24. Recently I've been hacking away at Airfix's new Tempest. It being a fairly agricultural attempt at a relatively simple, common kit, all OOB, I've so far spared you all the WiP; but I've accumulated enough questions that I felt it was finally worth starting one. So here it is you poor sods, with my sincerest apologies! So far it's been mostly plane sailing, this being a really well designed and great fitting kit. The radiator inner surface is part of the lower wing, and it locks nicely over the radiator assembly. The undercarriage bay walls are a single piece that provides a lot of strength to the wing and with little care, the wingroots came together perfectly in a tight, filler free join. The only real issue has been the trailing edges, which are very thick and needed a lot of scraping to bring to a reasonable edge. Aside from a drop of filler under the spinner, the seams have all been tight enough to just require a little sanding and a quick brush of Tamiya extra thin to 'sprue goo' the resulting dust. Just a little modification of the vertical locating pins between the two sides was needed to prevent an offset ledge along the cowl. The cockpit floor is part of the upper wing assembly. Aside from eduard PE belts, the cockpit was bosched together in my usual lazy shambolic and ineffective style, and having not taken pictures, I can't honestly remember how it went; I guess we'll see when it gets unmasked. I've gone with the usual 'RLM66ish' (xf63) for black, and @Casey's mix for RAF interior green. The only slightly strange part is the separate upper fuselage around the cockpit, which would've benefitted from being a more sensible shape. A plus of airfix kits is the provision of wheels up parts, which I've repurposed into spray masks. The fit is excellent to the point that I'll probably have to drill a hole in them to get them out again. Its simplicity meant this was a good kit to assemble in part, when away from home, so I used opportunity to try out brush painting the undersides, which I figured might be a useful skill to have. Tamiyas are notoriously poorly suited to brushwork, so this attempt used a mix of about 50% xf83, perhaps 30% x-20a thinners, a good dollop of tamiya acrylic retarder (which was blimming hard to get hold of, I believe it isn't listed by UK tamiya distributors) and a similar squirt of x22 gloss varnish (my current theory is that I might get a smoother, tougher and even straight decallable finish by cutting my matte tamiyas with gloss, thanks to @John Laidlaw for the tip). @Troy Smith I believe suggested water for brushing tamiyas, but I thought using the (deliciously) chalky Cambridge variant that was available to me was probably asking a bit much of chemistry. I should point out that I'd given the model a layer of Mr Surfacer 1500, straight from the can, to help give a surface for the paint to key on. The hard part was leaving enough time to cure between coats since tamiyas become touch dry so fast. 3 hours or so seemed enough if one is able to resist the temptation to keep 'going over' too much. Certainly I think the mix needed more retarder as the coat became tacky after a single stroke, after which it would bobble or lift up with repeated brushing. 3 or 4 coats, brushing in alternating directions yielded this: The result was I think decent for a first effort but certainly room for improvement. The gloss at least, has come through, though the thickness has certainly blunted the detail somewhat. Notice I immediately ruined the colour with overspray from the yellow leading edges, which will need fixing at some point. I've opted to go for a mishmash of schemes, using the included pre- D Day 486 squadron decals, but over a later 'just the under fuselage invasion stripes' scheme, along with all the kit parts that suggested a series 2 aircraft rather than the series 1 that the instructions portray. Of course the serial number won't be historically accurate, but it's not the kind of thing I lose sleep over if it looks okay. A lot of jiggey pokery with masking, some tactical use of a 72nd scale rule that @Troy Smith was kind enough to refer me to, and hopefully it won't be too horrific when the tape comes off. Turns out I've not built anything in DFS yet, and I hear Tamiya's Ocean Grey is too cold and their Dark Green too warm, but I figured I'd press on with the lazy option. Back home by this point, here's the OG cut with some x22, sprayed over the masked off leading edges and invasion stripes. I'm broadly happy with this new (for me) approach of glossing the xf paints, but the proof will be in the decalling. After my rather unsuccessful attempts at freehand with the martlet, I've opted for good old blutack worms this time. Again some gloss thrown into the mix. Side note, XF81 does look a little 'brownish' to me. Bit of patching up needed here and there, and we're caught up with my current progress. Now this is one of my four on the go builds, all meant to be simple kits that I would just enjoy, get off the bench 'quicky' and not get too bogged down in making 'just right'. It's not working out for me so far! I had planned to do this one as clean and factory fresh as possible (tidiness has not been my forte), but even the sharp clean look benefits greatly from some shading, as I've discovered with much envy, while poring over @mark.au's back catalogue. My attempts at this technique so far have been pretty awful, so I'm at the decision point as to whether to just get this one done as simply as possible with uniform blocks of colour, or to let it slide into the same hole of failed self improvement that my other builds have succumbed to. I've been looking at pictures of 'clean' tempests all day with a view towards the kinds of shade variations and spray shapes that might work, but with little free time and other builds getting bogged down, perhaps it's a good idea to 'play to my level' on this one. I'm having enough issues with techniques use regularly anyway. So there we are, sorry for the wall of text, perhaps starting a WIP early is preferable that this alternative 'lead with an essay to the face' approach! Thanks for looking in if you've managed to make it this far! Cheers, Andy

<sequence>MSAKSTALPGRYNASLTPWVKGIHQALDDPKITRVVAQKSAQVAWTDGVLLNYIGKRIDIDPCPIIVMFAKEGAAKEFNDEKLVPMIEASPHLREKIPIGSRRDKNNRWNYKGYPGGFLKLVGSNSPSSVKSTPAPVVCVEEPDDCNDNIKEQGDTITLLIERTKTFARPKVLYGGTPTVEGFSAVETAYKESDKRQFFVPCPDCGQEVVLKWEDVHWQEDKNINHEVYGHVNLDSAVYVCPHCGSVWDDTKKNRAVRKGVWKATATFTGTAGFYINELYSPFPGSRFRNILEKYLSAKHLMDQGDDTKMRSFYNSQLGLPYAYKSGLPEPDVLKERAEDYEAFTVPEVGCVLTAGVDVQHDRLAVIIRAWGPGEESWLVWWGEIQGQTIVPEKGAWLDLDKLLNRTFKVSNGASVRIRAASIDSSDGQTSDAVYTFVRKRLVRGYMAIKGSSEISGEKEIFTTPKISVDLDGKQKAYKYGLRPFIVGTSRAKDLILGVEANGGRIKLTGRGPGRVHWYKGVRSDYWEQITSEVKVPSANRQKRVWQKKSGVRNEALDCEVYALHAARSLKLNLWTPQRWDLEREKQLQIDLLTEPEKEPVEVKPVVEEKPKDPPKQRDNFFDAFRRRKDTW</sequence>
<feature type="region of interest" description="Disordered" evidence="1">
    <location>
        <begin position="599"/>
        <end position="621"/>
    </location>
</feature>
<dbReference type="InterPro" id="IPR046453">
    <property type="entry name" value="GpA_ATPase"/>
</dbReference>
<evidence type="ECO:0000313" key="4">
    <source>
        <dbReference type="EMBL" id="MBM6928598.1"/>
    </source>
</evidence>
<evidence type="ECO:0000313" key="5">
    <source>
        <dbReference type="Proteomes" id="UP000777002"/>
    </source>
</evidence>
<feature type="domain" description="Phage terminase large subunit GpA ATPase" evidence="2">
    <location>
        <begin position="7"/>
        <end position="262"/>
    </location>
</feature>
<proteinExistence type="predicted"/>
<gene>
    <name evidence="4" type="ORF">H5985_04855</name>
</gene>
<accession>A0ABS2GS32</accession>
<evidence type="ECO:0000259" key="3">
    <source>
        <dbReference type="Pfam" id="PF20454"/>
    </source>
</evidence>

25. Type 45 Destroyer (A12203) 1:350 Airfix The Daring Class Destroyers have been around now for over a decade, and yet whenever I see one, its angular shapes and thick, top-heavy superstructure still jars my eyes. The six vessels of the class were created to replace the aging Type 42 Sheffield class, and were built by two sub-divisions of BAe Systems in prefabricated sections that were put together in the docks and literally welded together. Gone are the days of thick armour belts around the hull, as modern weapons can take out an armoured ship just as well as one of a more “civilian” style of construction. Their type is intended to provide air-cover to the British and Allied fleets, with advanced radars guiding modern anti-aircraft and anti-missile systems, although the original requirement was eventually halved due to budget cuts, and upsetting many who felt that was too few to effectively defend Allied assets. The eponymous HMS Daring slid down the slipway in 2006 to be outfitted with gas turbine engines and all the other systems needed to make her into a battle-capable weapon of war. She was commissioned three years later, and has been joined by the other five over the next few years. In a horrible PR disaster for the type and the defence procurement in general, in 2016 it was found that the engines could not cope with the weather conditions in the Gulf, and there were further problems in the other electronic systems, demanding refits with additional diesel power generation options, and fixing those pesky engines. This did not play well for the Royal Navy, or BAe Systems with enough embarrassment to go around. Slowly the ships came back into service, with the exception of Dauntless, which was been given the role of on-shore training in nearby (to me) Birkenhead, with a proposed return to service in the next year or so. The Kit This is a re-release of Airfix’s 2012 new tooling, and I’m personally amazed that it has been that long since release. Where does the time go? The kit arrives in a fairly moderate-sized top-opening box for the size of the ship, and has the same painting on the lid as before, with various profiles on the sides. Inside are five sprues in light grey styrene, a decal sheet and the instruction booklet with colour cover and painting guide inside the rear page. The detail is good, and typical of Airfix of the period. They have improved since then, but with a ship at 1:350 scale it’s hardly an issue. The first thing you notice is a massive (and I mean deep) sink-mark on one of the superstructure elements, but don’t panic, those get a new outer skin before you slap paint on it, so ignore them. The hull is full-length with a separate keel part so that you can model the kit waterline or on the stand that’s also provided along with a name-plate decal that’s a bit 80s, with a red stripe above and blue below the text. Construction begins with the top deck, having a number of holes drilled out for the various weapons that may be installed later, with 'helpful' question marks next to each one. The majority of the parts and indeed the work is carried out on the deck section, which has the basic shape of much of the superstructure moulded-in, to be covered by detailed panels added over the top of give the sides watertight doors, ladders etc. This process begins at the hangar, with a decal added to the floor before you install the walls, then the ribs with their cranes folded away on each outer side of the hangar. The hangar is covered over, and the aft panel has a door fitted in open or closed positions before it is glued into the deck to complete that section. More panels are added forward, making up the higher areas of the superstructure fore and aft, culminating with the huge upstand with the golf-ball on the top, which stands above the rest of the ship, giving that odd look I’m still not used to. The bridge has a basic representation of the interior, including seats and consoles that will be dimly visible through the windows when it is closed up. Due to the faceted nature of the bridge front, there are five sections that fit into slots in the floor, with two side panels added before fitting it in front of the “mast” and popping the lid on top to close it in. Just in front of the bridge is the weapons pack where the missiles are kept in an upright position, ready for launch. The 48-cell A50 Sylver Vertical Launching System hatches are fitted first in two rows, then are boxed in by front, rear and two side panels that have access and maintenance doors moulded-in. Further forward is the lazy V-shaped bulwark, completing the main structure of the topside, in readiness for the detail parts later. The deck is flipped over and has four bulkheads glued underneath that act as formers for the hull structure, which is prepared for installation next. Each side runs the full length of the ship, and has optional louvered doors over the compartments where the ribs are stored, so choose now as they have to be fitted before the hull is complete. Each side of the hull is brought together with the deck assembly, then you make the choice to install the lower hull and build up the three-part stand, or leave the keel off and go waterline. For the waterline option there is a different stern panel with a flat bottom, while the full-hull stern has a rounded lower edge that marries up with the keel panel. The bow bulb is a separate part from the keel and will need a little filler to completely hide the seam. Strakes and finlets are slotted into the underside, with two rudders and supports for the long prop-shafts that slide through the large supports further aft, and are tipped with a pair of screws and end-caps. If you’re careful with the glue, you can leave the screws mobile. The rest of the build consists of sensor, radars, emergency equipment and weapons installation, including the two four-packs of Harpoon anti-ship missiles between the bridge and the Aster vertical missile storage packs. 30mm cannons, Phalanx close-in weapon system (CIWS) gatling guns for missile and aircraft take-down, and the 4.5-inch Mark 8 Mod 1 naval gun, which is about the only thing a WWII matelot would instantly recognise other than the hull. There are gangways on each side of the hull, and when not in use they are stored away behind flush-mount doors in a shaped bay for reduced radar returns, so you need to decide what to do there too. The aft of the ship has a large helipad for the use of the ship’s complement of helicopters, which can be either two Lynxes or one Merlin in the hangar, but it is also capable of landing a Chinook on the deck, but it won’t fit in the hangar unless you have a massive hammer. You get one of each of the Merlin and Lynx, with two halves for their fuselages, separate tail rotors and a choice of folded or deployed blades, and in the case of the Merlin, a folded tail because it’s a big helo. They’re moulded in grey styrene, so the glazing will have to be painted a suitable colour to appear glass-like. Markings You can make any of the six of the type with the decal sheet, with options for various decals given in text to the sides, which includes their D coding, and HMS Dragon has its fancy Welsh Dragon decal for the bow, which is very fetching. Even the rear deck has a code at the stern to ensure the incoming pilots know where they’re landing. From the box you can build any one of the following: D32 HMS Daring D33 HMS Dauntless D34 HMS Diamond D35 HMS Dragon D36 HMS Defender D37 HMS Duncan Decals are by Cartograf, which is a guarantee of good registration, sharpness and colour density, with a thin gloss carrier film cut close to the printed areas. Conclusion It was good when it was first released, and it’s about the same now. I had one but gave it away, and always regretted it a little bit. Looking at it afresh I’m very pleased to see it again, and will probably keep this one, even though I’m not a big maritime modeller. Highly recommended. Review sample courtesy of